It takes thick skin to be in the public eye. As Supreme Court Justice Antonin Scalia once observed, “harsh criticism, short of unlawful action, is a price our people have traditionally been willing to pay for self-governance. Requiring people to stand up in public for their political acts fosters civic courage, without which democracy is doomed.” (See John Doe No. 1 v. Reed, 130 S. Ct. 2811, 2837, 2010).
But when criticism goes beyond the realm of lawfulness, and includes statements that are libelous or slanderous, how do public figures respond? Mostly they ignore it. Or they say they never heard it in the first place. Sometimes, though, the public figure pushes back and sues for defamation. What happens then?
Well, for one thing, if the alleged defamer is an individual, his or her homeowner’s insurance probably will be in play. Homeowner’s insurance? In a defamation case? Yep. Strange as it may seem, most homeowner’s policies cover claims for defamation and related torts, libel and slander.
These torts and a few others fall within the standard policy’s “personal injury” coverage. Of course, most people will never be sued for defamation. But with the rise of social media activity and special-interest blogging, this coverage is of increasing importance.
As of December 2011, bloggers had suffered $47 million in adverse defamation judgments. (See Dan Springer, A $2.5 Million Libel Judgment Brings the Question: Are Bloggers Journalists?, FoxNews.com (Dec. 22, 2011), available at http://www.foxnews.com/us/2011/12/22/bloggers-not-journalists/. In 2009, the total number was only $17 million.)
While most defendants are media companies and professional journalists who generally are covered by a media or commercial general liability policy, amateur bloggers and other more casual Internet users are frequent targets.
Policyholders and insurers, as well as insurance agents and brokers who deal with homeowner’s policies, should be aware of this coverage. They also should know its limits, as not all defamation claims are covered.
A typical “business activities” exclusion, for example, would preclude coverage if the insured made the defamatory statements for economic gain. Also common is the “knowledge of falsity” exclusion, which would apply if the insured knew what he or she said or typed was false.
But even if an exclusion ultimately may relieve an insurer of liability for an adverse judgment or settlement, the insurer still might be obligated to pay for the insured’s defense. As a general rule, an insurer’s “duty to defend” is much broader than its “duty to indemnify.” When an insured is sued, the duty to indemnify does not arise until the insured loses at trial or settles with the plaintiff. Even then, the insurer can refuse to indemnify the insured if the conduct giving rise to the insured’s liability falls within an exclusion.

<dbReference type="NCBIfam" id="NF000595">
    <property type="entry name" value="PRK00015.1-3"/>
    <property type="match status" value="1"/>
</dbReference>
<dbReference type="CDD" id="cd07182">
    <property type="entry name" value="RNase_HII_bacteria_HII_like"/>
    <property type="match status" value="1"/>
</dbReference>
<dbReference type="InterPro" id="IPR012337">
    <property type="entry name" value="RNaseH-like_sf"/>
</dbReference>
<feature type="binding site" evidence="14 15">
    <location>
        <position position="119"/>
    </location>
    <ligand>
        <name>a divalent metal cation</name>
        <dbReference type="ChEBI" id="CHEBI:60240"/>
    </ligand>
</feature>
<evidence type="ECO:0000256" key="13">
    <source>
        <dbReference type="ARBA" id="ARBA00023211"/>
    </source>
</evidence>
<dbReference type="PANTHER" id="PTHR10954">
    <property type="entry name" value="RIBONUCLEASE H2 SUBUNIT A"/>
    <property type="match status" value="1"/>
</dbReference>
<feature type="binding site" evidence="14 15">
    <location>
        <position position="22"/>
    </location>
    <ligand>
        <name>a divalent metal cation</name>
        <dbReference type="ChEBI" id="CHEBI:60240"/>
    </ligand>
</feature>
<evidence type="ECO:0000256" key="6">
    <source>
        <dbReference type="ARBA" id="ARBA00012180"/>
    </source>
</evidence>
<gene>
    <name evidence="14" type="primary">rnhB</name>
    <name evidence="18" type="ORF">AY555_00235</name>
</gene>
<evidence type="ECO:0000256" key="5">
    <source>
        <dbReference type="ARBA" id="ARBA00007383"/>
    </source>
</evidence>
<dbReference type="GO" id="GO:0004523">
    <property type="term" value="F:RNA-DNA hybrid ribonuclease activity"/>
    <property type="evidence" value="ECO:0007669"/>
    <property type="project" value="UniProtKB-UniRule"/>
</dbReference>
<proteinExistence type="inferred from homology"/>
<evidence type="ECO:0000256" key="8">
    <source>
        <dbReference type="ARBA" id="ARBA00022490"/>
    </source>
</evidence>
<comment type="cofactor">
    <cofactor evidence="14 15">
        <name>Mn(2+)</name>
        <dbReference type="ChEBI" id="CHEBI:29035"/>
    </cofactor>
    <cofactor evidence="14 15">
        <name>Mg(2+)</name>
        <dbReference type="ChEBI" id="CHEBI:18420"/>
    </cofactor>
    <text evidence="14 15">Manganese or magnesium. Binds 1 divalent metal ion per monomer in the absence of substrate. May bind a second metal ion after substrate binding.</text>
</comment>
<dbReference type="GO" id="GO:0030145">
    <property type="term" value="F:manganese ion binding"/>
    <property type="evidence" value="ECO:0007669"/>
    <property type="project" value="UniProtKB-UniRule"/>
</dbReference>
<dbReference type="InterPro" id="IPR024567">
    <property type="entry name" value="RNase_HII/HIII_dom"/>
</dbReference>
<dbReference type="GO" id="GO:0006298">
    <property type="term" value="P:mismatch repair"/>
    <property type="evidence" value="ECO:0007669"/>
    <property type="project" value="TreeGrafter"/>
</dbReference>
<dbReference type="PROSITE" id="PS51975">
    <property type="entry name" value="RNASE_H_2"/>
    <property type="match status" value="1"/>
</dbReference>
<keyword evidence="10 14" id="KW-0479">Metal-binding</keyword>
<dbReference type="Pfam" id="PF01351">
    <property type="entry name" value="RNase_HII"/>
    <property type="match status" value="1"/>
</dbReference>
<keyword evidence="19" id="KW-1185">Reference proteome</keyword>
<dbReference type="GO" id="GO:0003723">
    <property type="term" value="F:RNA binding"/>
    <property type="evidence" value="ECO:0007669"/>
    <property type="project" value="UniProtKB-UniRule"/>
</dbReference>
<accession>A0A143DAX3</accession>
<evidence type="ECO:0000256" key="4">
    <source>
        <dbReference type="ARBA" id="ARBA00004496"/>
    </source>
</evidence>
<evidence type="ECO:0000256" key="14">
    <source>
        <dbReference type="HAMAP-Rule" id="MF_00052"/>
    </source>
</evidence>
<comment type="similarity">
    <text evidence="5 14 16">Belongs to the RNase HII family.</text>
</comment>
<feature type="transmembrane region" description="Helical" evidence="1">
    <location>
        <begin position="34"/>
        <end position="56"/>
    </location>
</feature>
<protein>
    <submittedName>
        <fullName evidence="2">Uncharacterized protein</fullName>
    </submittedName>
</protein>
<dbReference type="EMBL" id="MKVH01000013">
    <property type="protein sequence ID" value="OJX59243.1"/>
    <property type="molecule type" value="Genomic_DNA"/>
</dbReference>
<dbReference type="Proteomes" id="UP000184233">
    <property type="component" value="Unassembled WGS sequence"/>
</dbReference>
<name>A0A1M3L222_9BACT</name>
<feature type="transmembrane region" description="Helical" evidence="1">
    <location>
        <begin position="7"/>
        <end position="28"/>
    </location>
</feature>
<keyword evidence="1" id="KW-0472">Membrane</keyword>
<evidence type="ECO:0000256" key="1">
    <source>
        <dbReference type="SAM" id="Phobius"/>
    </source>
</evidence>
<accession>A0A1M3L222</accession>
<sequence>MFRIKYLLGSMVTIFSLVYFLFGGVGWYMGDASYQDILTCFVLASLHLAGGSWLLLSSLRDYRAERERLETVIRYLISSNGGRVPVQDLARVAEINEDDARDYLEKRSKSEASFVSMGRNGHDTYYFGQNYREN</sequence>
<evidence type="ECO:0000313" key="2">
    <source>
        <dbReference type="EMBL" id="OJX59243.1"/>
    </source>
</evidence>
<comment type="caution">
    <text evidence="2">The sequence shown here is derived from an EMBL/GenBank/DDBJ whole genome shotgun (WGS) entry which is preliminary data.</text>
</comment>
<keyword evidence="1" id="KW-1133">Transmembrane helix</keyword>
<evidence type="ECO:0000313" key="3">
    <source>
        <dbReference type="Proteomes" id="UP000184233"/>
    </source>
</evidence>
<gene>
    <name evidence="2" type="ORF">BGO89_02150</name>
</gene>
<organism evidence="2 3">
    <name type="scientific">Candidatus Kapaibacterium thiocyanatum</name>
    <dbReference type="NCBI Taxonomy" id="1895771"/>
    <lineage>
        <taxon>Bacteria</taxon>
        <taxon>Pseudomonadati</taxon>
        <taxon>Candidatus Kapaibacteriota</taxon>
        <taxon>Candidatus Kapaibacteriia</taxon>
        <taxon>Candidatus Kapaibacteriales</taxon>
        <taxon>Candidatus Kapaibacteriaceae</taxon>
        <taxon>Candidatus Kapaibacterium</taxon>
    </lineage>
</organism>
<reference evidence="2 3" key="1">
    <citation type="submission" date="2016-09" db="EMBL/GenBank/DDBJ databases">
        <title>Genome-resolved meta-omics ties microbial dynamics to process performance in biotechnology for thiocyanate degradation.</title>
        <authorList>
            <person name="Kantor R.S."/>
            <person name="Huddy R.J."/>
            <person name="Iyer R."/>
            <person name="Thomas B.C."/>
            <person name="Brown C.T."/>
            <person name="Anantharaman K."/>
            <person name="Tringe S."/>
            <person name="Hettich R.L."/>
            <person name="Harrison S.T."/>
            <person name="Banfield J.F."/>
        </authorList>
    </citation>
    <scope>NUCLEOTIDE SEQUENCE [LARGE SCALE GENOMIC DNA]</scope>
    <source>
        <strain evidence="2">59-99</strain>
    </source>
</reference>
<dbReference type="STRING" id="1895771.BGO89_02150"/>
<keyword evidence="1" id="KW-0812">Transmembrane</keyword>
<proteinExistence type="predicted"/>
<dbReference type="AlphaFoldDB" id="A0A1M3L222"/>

By contrast, the duty to defend is triggered whenever the allegations in the plaintiff’s complaint against the insured potentially could result in a covered loss. This is so even if the plaintiff alleges other facts implicating an exclusion that would negate coverage. The duty to defend continues until the insurer can definitively establish the exclusion’s applicability.
Before denying coverage for an insured’s defense, the insurer must be able to prove that the only fair reading of the plaintiff’s complaint “leads to one inevitable conclusion” – i.e., that the allegations against the insured unmistakably fall within an exclusion and thus could never result in a covered loss. (See Burlington Ins. v. Sup. Nationwide Logistics, Ltd., 783 F. Supp. 2d 958, 961 (S.D. Tex. 2010))
As a matter of public policy, an insurer usually may not use extrinsic evidence in assessing its duty to defend. The insurer may only compare the allegations in the complaint to the terms of the policy.
If the plaintiff alleges that the insured made a defamatory statement in connection with a nonprofit activity, for instance, the insurer may not invoke the business activities exclusion to deny a defense even if it has reason to believe that the insured in fact was being paid. The insurer possibly could prove this in a contemporaneous declaratory judgment action. But in the meantime, it remains contractually liable for the insured’s defense costs.
Intentional Acts Exclusions
These issues come to a head when considering the standard “intentional acts” exclusion. Although defamation commonly is thought of as an intentional tort, most states recognize claims for negligent or reckless defamation.